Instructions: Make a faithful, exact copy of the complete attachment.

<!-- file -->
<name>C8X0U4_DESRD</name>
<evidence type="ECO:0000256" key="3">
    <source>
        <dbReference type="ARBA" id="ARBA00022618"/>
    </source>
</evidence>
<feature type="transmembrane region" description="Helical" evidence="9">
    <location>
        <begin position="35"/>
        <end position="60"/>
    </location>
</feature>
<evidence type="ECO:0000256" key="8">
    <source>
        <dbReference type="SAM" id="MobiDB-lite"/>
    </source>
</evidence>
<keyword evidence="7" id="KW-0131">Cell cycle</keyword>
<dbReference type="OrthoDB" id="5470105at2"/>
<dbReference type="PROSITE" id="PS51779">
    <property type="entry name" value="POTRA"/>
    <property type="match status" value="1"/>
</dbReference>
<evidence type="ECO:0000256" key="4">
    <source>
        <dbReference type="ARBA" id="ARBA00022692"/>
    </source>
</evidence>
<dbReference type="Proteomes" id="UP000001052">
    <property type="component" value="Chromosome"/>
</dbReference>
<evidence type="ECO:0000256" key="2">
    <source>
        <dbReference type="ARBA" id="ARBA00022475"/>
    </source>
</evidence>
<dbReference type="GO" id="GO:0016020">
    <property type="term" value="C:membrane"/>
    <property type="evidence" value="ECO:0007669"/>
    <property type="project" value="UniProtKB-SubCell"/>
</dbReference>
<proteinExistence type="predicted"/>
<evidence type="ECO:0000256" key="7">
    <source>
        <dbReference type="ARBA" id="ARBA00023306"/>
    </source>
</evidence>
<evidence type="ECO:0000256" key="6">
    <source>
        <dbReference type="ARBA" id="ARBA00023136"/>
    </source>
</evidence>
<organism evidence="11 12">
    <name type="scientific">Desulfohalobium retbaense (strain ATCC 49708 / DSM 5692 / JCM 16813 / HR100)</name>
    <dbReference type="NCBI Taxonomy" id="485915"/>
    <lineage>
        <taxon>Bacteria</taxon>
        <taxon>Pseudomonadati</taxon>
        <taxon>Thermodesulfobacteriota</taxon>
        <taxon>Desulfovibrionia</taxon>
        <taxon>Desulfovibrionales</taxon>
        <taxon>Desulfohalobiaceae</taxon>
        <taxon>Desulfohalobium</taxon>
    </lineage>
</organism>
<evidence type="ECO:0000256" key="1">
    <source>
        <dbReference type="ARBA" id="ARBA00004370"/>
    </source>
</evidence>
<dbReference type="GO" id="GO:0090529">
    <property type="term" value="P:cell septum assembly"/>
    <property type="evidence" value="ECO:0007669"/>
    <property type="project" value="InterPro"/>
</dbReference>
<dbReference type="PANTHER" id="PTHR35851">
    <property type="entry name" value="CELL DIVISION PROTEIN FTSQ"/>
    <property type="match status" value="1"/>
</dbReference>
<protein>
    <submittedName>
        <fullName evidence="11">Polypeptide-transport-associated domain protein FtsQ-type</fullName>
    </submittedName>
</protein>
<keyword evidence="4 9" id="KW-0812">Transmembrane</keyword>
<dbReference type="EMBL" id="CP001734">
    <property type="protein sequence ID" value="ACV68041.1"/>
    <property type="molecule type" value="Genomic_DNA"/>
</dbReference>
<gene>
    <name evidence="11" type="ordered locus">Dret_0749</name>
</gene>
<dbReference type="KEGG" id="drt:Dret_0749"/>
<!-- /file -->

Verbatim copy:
<name>C8X0U4_DESRD</name>
<evidence type="ECO:0000256" key="3">
    <source>
        <dbReference type="ARBA" id="ARBA00022618"/>
    </source>
</evidence>
<feature type="transmembrane region" description="Helical" evidence="9">
    <location>
        <begin position="35"/>
        <end position="60"/>
    </location>
</feature>
<evidence type="ECO:0000256" key="8">
    <source>
        <dbReference type="SAM" id="MobiDB-lite"/>
    </source>
</evidence>
<keyword evidence="7" id="KW-0131">Cell cycle</keyword>
<dbReference type="OrthoDB" id="5470105at2"/>
<dbReference type="PROSITE" id="PS51779">
    <property type="entry name" value="POTRA"/>
    <property type="match status" value="1"/>
</dbReference>
<evidence type="ECO:0000256" key="4">
    <source>
        <dbReference type="ARBA" id="ARBA00022692"/>
    </source>
</evidence>
<dbReference type="Proteomes" id="UP000001052">
    <property type="component" value="Chromosome"/>
</dbReference>
<evidence type="ECO:0000256" key="2">
    <source>
        <dbReference type="ARBA" id="ARBA00022475"/>
    </source>
</evidence>
<dbReference type="GO" id="GO:0016020">
    <property type="term" value="C:membrane"/>
    <property type="evidence" value="ECO:0007669"/>
    <property type="project" value="UniProtKB-SubCell"/>
</dbReference>
<proteinExistence type="predicted"/>
<evidence type="ECO:0000256" key="7">
    <source>
        <dbReference type="ARBA" id="ARBA00023306"/>
    </source>
</evidence>
<evidence type="ECO:0000256" key="6">
    <source>
        <dbReference type="ARBA" id="ARBA00023136"/>
    </source>
</evidence>
<organism evidence="11 12">
    <name type="scientific">Desulfohalobium retbaense (strain ATCC 49708 / DSM 5692 / JCM 16813 / HR100)</name>
    <dbReference type="NCBI Taxonomy" id="485915"/>
    <lineage>
        <taxon>Bacteria</taxon>
        <taxon>Pseudomonadati</taxon>
        <taxon>Thermodesulfobacteriota</taxon>
        <taxon>Desulfovibrionia</taxon>
        <taxon>Desulfovibrionales</taxon>
        <taxon>Desulfohalobiaceae</taxon>
        <taxon>Desulfohalobium</taxon>
    </lineage>
</organism>
<evidence type="ECO:0000256" key="1">
    <source>
        <dbReference type="ARBA" id="ARBA00004370"/>
    </source>
</evidence>
<dbReference type="GO" id="GO:0090529">
    <property type="term" value="P:cell septum assembly"/>
    <property type="evidence" value="ECO:0007669"/>
    <property type="project" value="InterPro"/>
</dbReference>
<dbReference type="PANTHER" id="PTHR35851">
    <property type="entry name" value="CELL DIVISION PROTEIN FTSQ"/>
    <property type="match status" value="1"/>
</dbReference>
<protein>
    <submittedName>
        <fullName evidence="11">Polypeptide-transport-associated domain protein FtsQ-type</fullName>
    </submittedName>
</protein>
<keyword evidence="4 9" id="KW-0812">Transmembrane</keyword>
<dbReference type="EMBL" id="CP001734">
    <property type="protein sequence ID" value="ACV68041.1"/>
    <property type="molecule type" value="Genomic_DNA"/>
</dbReference>
<gene>
    <name evidence="11" type="ordered locus">Dret_0749</name>
</gene>
<dbReference type="KEGG" id="drt:Dret_0749"/>